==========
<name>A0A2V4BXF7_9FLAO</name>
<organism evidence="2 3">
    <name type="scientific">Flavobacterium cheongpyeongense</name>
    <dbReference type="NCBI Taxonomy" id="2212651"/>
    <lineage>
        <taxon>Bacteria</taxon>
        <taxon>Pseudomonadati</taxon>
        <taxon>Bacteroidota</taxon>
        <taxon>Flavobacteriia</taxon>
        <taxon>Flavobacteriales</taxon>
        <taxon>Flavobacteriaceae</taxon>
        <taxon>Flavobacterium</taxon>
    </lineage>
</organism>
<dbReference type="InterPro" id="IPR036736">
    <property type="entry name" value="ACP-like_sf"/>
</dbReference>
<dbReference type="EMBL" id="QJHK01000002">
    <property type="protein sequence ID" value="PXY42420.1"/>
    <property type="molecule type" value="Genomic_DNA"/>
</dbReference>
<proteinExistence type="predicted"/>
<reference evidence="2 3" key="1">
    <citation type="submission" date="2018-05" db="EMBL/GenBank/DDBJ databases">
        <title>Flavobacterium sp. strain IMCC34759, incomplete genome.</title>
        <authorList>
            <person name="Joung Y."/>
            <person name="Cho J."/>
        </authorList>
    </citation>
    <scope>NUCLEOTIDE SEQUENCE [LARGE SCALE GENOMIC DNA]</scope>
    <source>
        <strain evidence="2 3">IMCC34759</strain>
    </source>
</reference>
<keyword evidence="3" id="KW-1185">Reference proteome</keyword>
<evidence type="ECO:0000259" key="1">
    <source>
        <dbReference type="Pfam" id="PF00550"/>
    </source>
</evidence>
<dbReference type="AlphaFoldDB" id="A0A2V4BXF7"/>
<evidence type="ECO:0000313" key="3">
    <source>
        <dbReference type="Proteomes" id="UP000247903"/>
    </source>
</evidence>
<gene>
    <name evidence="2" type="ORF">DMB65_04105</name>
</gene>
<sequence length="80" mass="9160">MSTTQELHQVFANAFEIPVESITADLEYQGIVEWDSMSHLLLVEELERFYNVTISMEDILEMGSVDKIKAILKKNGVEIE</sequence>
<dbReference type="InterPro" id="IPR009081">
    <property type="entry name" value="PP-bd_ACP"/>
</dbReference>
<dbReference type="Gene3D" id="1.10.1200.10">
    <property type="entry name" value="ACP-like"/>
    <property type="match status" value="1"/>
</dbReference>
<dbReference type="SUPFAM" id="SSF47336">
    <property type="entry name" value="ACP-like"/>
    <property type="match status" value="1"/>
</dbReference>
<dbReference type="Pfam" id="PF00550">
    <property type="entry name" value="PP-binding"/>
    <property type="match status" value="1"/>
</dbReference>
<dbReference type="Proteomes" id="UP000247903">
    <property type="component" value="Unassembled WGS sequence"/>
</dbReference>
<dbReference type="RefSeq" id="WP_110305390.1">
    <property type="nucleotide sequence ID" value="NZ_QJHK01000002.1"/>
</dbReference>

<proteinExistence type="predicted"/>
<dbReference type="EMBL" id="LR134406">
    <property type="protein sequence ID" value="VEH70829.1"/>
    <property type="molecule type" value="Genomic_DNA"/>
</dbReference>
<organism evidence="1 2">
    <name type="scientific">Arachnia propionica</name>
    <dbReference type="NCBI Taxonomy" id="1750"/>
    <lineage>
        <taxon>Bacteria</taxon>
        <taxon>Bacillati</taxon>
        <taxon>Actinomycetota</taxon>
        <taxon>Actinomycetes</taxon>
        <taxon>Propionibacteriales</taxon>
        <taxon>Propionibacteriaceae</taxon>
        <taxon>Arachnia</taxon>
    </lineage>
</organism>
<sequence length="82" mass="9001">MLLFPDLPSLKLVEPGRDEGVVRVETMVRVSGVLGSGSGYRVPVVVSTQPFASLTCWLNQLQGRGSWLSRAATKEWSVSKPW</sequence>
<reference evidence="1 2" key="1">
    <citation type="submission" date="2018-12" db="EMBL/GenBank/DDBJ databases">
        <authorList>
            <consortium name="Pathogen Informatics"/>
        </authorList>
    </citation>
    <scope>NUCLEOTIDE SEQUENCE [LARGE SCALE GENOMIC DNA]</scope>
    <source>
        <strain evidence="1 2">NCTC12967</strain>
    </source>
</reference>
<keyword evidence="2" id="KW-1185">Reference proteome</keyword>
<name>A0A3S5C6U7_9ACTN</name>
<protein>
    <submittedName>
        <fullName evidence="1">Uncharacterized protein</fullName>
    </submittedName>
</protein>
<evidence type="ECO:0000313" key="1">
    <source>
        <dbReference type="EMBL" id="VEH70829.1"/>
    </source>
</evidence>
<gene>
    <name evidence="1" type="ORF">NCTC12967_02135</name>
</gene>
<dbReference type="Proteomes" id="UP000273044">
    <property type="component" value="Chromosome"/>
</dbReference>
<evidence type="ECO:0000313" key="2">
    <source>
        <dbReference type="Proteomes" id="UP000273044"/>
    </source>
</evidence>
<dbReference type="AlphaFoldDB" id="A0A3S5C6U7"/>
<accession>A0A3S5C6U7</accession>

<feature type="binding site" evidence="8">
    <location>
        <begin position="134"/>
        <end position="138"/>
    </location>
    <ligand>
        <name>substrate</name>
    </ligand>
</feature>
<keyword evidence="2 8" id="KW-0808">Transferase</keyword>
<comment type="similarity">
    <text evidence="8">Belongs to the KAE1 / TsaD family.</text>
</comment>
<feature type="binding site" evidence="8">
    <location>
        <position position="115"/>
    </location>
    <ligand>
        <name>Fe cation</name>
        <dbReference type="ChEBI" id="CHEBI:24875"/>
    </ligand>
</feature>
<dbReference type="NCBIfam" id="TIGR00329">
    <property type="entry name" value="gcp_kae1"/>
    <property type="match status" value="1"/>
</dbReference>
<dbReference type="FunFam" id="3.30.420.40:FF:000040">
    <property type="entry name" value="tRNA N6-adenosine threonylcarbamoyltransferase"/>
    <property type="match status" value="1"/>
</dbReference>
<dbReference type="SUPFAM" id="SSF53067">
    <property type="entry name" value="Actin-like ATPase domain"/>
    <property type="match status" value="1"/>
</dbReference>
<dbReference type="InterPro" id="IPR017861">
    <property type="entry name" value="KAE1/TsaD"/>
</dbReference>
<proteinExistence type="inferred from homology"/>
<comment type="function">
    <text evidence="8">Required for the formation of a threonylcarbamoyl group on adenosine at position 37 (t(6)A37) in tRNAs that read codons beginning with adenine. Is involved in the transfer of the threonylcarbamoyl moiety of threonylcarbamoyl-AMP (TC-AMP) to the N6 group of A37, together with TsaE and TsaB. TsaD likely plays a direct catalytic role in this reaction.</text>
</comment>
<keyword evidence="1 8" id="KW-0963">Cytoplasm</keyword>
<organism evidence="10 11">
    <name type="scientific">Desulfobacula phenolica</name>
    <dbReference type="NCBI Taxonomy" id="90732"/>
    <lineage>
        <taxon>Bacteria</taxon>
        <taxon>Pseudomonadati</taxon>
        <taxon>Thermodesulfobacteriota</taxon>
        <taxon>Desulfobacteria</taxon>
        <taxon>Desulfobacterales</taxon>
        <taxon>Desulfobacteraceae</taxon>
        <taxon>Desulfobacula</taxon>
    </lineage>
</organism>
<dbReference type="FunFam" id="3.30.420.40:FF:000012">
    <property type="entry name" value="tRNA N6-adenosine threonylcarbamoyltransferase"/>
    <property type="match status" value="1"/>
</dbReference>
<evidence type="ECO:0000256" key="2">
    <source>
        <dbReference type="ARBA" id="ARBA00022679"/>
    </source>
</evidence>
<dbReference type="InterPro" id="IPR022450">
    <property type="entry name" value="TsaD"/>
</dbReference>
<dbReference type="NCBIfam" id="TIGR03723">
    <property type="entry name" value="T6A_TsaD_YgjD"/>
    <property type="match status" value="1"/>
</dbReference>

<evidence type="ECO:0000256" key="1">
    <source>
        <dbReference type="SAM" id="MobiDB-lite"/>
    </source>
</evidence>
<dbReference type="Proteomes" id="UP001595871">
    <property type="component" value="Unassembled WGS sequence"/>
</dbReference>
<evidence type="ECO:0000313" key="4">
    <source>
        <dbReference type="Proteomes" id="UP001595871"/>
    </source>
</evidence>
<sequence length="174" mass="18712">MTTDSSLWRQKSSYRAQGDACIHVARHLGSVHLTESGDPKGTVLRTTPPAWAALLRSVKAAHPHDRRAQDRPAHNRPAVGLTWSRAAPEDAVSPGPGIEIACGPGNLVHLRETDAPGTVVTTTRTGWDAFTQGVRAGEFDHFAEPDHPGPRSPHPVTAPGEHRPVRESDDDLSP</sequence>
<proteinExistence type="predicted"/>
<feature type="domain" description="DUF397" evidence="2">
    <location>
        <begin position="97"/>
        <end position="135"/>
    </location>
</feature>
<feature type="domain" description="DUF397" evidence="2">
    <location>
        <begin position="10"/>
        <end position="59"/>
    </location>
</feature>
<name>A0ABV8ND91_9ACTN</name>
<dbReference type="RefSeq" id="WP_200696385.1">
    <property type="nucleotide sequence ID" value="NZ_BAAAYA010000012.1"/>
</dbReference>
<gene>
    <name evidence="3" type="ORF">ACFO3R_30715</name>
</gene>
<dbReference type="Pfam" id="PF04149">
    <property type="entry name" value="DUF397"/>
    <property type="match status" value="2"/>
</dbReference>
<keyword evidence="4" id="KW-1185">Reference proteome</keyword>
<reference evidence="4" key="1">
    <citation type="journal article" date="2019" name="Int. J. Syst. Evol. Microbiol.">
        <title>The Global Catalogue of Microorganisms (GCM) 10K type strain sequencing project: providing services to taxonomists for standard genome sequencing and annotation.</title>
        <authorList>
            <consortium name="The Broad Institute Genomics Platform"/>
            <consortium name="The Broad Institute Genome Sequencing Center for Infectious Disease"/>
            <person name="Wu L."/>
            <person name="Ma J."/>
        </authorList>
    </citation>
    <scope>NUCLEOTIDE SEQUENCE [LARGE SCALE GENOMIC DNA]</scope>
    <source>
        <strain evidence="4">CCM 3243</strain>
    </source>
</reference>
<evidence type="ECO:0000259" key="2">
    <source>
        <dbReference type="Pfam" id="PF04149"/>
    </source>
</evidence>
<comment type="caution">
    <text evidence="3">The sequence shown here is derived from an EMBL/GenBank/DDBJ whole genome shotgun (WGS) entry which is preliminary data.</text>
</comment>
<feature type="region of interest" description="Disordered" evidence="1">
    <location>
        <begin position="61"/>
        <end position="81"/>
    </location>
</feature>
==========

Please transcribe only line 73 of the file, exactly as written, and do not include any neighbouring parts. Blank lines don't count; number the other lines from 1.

<proteinExistence type="predicted"/>